This question has been answered by Dr Scott Wade, technical and certification manager, Digital Illumination Interface Alliance (DiiA).
Although there are no DALI-2 sensors on the market right now, the first such certified products are likely to be available within a few months from several manufacturers.
One of the main differences between the original version of the DALI standard and the new version, DALI-2, is that DALI-2 includes control devices. These come in two basic types: application controllers and input devices.
Application controllers can be thought of as the ‘brains’ of a DALI system. They use information from any source, make decisions, and can send commands to control gear (such as LED drivers). Meanwhile, input devices are fairly simple devices that provide information to the system.
Examples include push buttons, sliders, occupancy sensors and light sensors. The standards that define the functional requirements for such product types are already written and published by IEC as different parts of IEC 62386. However, in some cases, the DALI-2 test specifications are not yet finalised. So manufacturers are able to design products according to the published standards, but they can’t test the products for full compliance.
One of DiiA’s central roles, as the global industry organisation for DALI, is to create test specifications that enable DiiA members to confirm that their products comply with the DALI-2 requirements. If testing is successful, the product is eligible for DALI-2 certification. DALI-2 testing is extensive and rigorous, with a focus on cross-vendor interoperability.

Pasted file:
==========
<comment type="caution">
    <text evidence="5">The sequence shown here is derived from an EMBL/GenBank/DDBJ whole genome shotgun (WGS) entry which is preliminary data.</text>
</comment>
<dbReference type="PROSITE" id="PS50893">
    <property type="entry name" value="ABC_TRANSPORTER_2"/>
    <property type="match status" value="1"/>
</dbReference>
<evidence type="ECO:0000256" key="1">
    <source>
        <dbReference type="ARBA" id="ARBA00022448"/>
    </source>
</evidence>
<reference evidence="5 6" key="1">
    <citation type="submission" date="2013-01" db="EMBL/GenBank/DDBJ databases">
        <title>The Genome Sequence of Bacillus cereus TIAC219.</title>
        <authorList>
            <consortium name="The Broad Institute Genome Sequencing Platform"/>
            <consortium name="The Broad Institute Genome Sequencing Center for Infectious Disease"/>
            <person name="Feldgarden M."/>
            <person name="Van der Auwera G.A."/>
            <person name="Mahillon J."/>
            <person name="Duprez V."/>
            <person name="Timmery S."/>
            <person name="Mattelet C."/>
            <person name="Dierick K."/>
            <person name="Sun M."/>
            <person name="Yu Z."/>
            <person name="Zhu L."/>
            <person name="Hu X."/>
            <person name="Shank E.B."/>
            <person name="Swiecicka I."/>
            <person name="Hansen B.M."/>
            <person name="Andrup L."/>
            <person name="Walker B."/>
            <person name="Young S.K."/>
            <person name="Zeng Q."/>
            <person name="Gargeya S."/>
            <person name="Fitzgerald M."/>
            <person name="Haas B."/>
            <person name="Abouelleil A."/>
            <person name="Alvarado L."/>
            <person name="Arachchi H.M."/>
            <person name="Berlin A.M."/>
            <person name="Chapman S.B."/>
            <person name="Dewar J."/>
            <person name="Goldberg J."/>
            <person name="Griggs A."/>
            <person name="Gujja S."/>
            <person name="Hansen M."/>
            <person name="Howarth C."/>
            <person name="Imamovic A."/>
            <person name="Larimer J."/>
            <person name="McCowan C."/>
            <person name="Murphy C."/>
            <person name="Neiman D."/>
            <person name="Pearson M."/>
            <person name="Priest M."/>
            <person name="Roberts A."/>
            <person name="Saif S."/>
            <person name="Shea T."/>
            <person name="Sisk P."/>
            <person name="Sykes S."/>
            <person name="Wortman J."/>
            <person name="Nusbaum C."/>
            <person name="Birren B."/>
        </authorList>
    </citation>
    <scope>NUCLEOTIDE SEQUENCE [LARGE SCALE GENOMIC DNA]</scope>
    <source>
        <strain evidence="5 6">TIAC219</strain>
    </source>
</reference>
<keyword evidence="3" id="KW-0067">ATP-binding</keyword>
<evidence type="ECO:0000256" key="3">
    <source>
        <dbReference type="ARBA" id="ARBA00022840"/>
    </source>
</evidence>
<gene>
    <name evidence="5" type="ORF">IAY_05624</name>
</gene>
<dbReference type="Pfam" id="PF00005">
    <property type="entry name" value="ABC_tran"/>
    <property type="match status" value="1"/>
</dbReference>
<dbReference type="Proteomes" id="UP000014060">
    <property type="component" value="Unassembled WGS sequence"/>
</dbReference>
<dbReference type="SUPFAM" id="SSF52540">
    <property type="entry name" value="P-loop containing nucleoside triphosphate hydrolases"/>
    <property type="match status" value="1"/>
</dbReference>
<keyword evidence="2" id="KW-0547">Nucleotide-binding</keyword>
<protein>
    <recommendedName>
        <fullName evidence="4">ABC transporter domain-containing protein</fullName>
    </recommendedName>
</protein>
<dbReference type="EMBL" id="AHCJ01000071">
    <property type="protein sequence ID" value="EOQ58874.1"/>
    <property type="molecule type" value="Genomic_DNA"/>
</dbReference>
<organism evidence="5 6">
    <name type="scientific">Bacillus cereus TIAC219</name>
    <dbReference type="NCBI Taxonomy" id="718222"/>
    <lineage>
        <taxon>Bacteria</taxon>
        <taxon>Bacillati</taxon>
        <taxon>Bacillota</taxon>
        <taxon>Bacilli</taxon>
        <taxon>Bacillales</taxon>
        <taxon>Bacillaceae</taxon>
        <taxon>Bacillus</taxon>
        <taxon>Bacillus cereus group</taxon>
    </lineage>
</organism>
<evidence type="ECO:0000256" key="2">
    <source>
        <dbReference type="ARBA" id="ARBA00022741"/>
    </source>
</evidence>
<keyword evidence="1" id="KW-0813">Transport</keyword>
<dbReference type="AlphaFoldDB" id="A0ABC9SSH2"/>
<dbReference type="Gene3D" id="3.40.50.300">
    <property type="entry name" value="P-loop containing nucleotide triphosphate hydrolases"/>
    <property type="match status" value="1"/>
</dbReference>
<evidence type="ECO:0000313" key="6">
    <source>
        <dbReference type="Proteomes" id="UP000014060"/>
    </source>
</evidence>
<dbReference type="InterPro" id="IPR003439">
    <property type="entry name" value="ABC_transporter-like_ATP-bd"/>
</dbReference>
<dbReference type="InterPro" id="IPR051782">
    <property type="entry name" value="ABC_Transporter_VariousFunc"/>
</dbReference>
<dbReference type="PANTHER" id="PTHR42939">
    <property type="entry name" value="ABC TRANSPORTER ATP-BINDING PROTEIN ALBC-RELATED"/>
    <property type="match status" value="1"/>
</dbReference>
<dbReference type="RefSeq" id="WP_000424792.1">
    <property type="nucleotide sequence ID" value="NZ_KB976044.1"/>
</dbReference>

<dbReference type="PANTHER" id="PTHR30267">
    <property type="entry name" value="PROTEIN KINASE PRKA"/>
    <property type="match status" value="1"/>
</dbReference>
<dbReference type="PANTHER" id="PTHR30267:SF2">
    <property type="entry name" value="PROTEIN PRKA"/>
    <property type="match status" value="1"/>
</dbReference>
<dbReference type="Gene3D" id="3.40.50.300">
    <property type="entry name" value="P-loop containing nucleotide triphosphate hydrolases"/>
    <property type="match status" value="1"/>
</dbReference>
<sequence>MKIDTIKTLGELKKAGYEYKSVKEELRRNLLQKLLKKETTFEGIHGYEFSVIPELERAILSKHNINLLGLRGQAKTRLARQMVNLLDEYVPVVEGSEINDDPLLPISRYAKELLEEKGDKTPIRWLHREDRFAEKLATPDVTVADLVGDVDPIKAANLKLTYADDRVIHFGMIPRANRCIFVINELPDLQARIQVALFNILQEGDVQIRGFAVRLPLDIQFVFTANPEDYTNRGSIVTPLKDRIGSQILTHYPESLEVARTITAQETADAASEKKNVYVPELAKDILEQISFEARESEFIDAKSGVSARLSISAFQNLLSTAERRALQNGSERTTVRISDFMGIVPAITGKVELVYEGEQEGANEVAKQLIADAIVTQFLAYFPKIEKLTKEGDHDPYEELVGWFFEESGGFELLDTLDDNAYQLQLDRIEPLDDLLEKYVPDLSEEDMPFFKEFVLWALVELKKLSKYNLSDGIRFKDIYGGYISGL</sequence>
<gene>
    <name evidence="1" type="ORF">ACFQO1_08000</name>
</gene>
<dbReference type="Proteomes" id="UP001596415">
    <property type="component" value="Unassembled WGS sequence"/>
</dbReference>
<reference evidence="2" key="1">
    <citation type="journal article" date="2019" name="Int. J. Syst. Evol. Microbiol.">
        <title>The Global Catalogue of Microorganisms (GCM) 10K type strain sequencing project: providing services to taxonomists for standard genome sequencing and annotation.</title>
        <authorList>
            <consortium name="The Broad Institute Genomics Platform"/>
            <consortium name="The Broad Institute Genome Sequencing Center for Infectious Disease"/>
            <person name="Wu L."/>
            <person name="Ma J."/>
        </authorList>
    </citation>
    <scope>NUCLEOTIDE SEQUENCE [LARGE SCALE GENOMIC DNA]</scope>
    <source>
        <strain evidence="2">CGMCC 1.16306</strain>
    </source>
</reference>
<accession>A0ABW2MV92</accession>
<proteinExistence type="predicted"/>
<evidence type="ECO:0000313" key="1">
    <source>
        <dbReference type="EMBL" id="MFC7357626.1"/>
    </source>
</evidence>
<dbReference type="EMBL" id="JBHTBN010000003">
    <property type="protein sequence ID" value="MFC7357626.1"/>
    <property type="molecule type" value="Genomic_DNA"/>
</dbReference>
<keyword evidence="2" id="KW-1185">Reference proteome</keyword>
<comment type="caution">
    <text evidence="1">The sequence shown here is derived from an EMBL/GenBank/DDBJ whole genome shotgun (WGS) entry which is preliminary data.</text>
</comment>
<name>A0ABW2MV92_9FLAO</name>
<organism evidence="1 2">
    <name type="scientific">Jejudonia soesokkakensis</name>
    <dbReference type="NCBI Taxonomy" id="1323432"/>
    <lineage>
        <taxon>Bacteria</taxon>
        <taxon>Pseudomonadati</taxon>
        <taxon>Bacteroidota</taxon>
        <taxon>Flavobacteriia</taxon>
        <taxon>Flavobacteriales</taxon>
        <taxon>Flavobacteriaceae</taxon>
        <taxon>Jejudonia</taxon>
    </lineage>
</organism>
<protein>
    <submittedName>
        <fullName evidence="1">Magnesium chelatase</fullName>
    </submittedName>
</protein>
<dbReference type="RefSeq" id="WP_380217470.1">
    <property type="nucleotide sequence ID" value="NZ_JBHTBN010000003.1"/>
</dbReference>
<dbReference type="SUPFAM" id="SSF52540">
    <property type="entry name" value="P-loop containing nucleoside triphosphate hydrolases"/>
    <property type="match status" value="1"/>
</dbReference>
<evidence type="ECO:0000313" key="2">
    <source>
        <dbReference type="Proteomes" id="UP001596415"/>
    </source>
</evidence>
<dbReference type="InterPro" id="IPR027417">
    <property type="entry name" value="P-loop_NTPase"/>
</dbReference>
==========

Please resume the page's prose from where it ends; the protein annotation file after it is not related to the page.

Several product types, including LED drivers, application controllers and DALI bus power supplies, are already part of the DALI-2 certification programme. Examples can be seen in the online DiiA product database, where all DALI-2 certified products are listed.
At present, this list does not include any DALI-2 sensors, because the test specifications are still in progress. A certain amount of time is required for DiiA experts to write the specifications and check their accuracy. However, the tests for occupancy sensors (part 303 of IEC 62386) are expected to be finished within a matter of weeks, and will be released to DiiA members to enable DALI-2 certification to begin.
Light sensors (part 304) and other product types will follow soon after, so during the course of 2019 we expect to see many sensors and other input devices joining the list of DALI-2 certified products and carrying the DALI-2 logo.
For more questions and answers on DALI, DALI-2 and DiiA, including questions asked during a Lux webinar on DALI-2, click here.
To see other lighting questions answered by experts, click here.